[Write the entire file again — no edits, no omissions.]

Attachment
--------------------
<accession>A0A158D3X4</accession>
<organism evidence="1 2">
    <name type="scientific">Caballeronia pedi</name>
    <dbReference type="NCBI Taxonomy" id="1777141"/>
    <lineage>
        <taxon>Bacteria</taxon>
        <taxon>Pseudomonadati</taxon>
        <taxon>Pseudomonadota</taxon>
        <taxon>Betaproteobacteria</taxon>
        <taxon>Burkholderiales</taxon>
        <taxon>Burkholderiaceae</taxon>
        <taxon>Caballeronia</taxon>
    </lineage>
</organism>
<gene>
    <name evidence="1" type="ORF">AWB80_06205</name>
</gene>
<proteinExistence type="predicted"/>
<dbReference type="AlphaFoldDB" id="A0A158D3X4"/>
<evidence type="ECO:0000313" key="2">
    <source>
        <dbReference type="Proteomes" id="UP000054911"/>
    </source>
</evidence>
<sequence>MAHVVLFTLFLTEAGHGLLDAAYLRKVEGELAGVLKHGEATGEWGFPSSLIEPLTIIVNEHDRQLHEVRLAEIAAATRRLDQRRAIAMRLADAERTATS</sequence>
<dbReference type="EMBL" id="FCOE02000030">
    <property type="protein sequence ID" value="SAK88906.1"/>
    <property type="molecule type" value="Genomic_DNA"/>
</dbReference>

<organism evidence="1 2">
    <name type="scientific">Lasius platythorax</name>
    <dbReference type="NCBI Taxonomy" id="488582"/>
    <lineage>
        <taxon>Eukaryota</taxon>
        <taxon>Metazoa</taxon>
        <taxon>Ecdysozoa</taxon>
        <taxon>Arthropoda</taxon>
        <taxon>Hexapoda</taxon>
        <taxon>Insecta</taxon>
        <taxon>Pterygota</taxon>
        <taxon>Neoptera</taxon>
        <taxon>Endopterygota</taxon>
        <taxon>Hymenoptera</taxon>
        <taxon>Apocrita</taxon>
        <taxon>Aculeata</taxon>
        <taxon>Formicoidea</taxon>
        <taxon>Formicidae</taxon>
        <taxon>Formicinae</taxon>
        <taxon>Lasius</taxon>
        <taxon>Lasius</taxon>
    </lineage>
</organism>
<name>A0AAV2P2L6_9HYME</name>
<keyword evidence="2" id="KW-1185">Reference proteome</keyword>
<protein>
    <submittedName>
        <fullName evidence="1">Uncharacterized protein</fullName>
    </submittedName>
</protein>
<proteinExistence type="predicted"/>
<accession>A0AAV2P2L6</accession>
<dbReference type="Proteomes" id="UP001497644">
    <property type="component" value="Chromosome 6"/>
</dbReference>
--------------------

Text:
<accession>A0A158D3X4</accession>
<organism evidence="1 2">
    <name type="scientific">Caballeronia pedi</name>
    <dbReference type="NCBI Taxonomy" id="1777141"/>
    <lineage>
        <taxon>Bacteria</taxon>
        <taxon>Pseudomonadati</taxon>
        <taxon>Pseudomonadota</taxon>
        <taxon>Betaproteobacteria</taxon>
        <taxon>Burkholderiales</taxon>
        <taxon>Burkholderiaceae</taxon>
        <taxon>Caballeronia</taxon>
    </lineage>
</organism>
<gene>
    <name evidence="1" type="ORF">AWB80_06205</name>
</gene>
<proteinExistence type="predicted"/>
<dbReference type="AlphaFoldDB" id="A0A158D3X4"/>
<evidence type="ECO:0000313" key="2">
    <source>
        <dbReference type="Proteomes" id="UP000054911"/>
    </source>
</evidence>
<sequence>MAHVVLFTLFLTEAGHGLLDAAYLRKVEGELAGVLKHGEATGEWGFPSSLIEPLTIIVNEHDRQLHEVRLAEIAAATRRLDQRRAIAMRLADAERTATS</sequence>
<dbReference type="EMBL" id="FCOE02000030">
    <property type="protein sequence ID" value="SAK88906.1"/>
    <property type="molecule type" value="Genomic_DNA"/>
</dbReference>

<organism evidence="1 2">
    <name type="scientific">Lasius platythorax</name>
    <dbReference type="NCBI Taxonomy" id="488582"/>
    <lineage>
        <taxon>Eukaryota</taxon>
        <taxon>Metazoa</taxon>
        <taxon>Ecdysozoa</taxon>
        <taxon>Arthropoda</taxon>
        <taxon>Hexapoda</taxon>
        <taxon>Insecta</taxon>
        <taxon>Pterygota</taxon>
        <taxon>Neoptera</taxon>
        <taxon>Endopterygota</taxon>
        <taxon>Hymenoptera</taxon>
        <taxon>Apocrita</taxon>
        <taxon>Aculeata</taxon>
        <taxon>Formicoidea</taxon>
        <taxon>Formicidae</taxon>
        <taxon>Formicinae</taxon>
        <taxon>Lasius</taxon>
        <taxon>Lasius</taxon>
    </lineage>
</organism>
<name>A0AAV2P2L6_9HYME</name>
<keyword evidence="2" id="KW-1185">Reference proteome</keyword>
<protein>
    <submittedName>
        <fullName evidence="1">Uncharacterized protein</fullName>
    </submittedName>
</protein>
<proteinExistence type="predicted"/>
<accession>A0AAV2P2L6</accession>
<dbReference type="Proteomes" id="UP001497644">
    <property type="component" value="Chromosome 6"/>
</dbReference>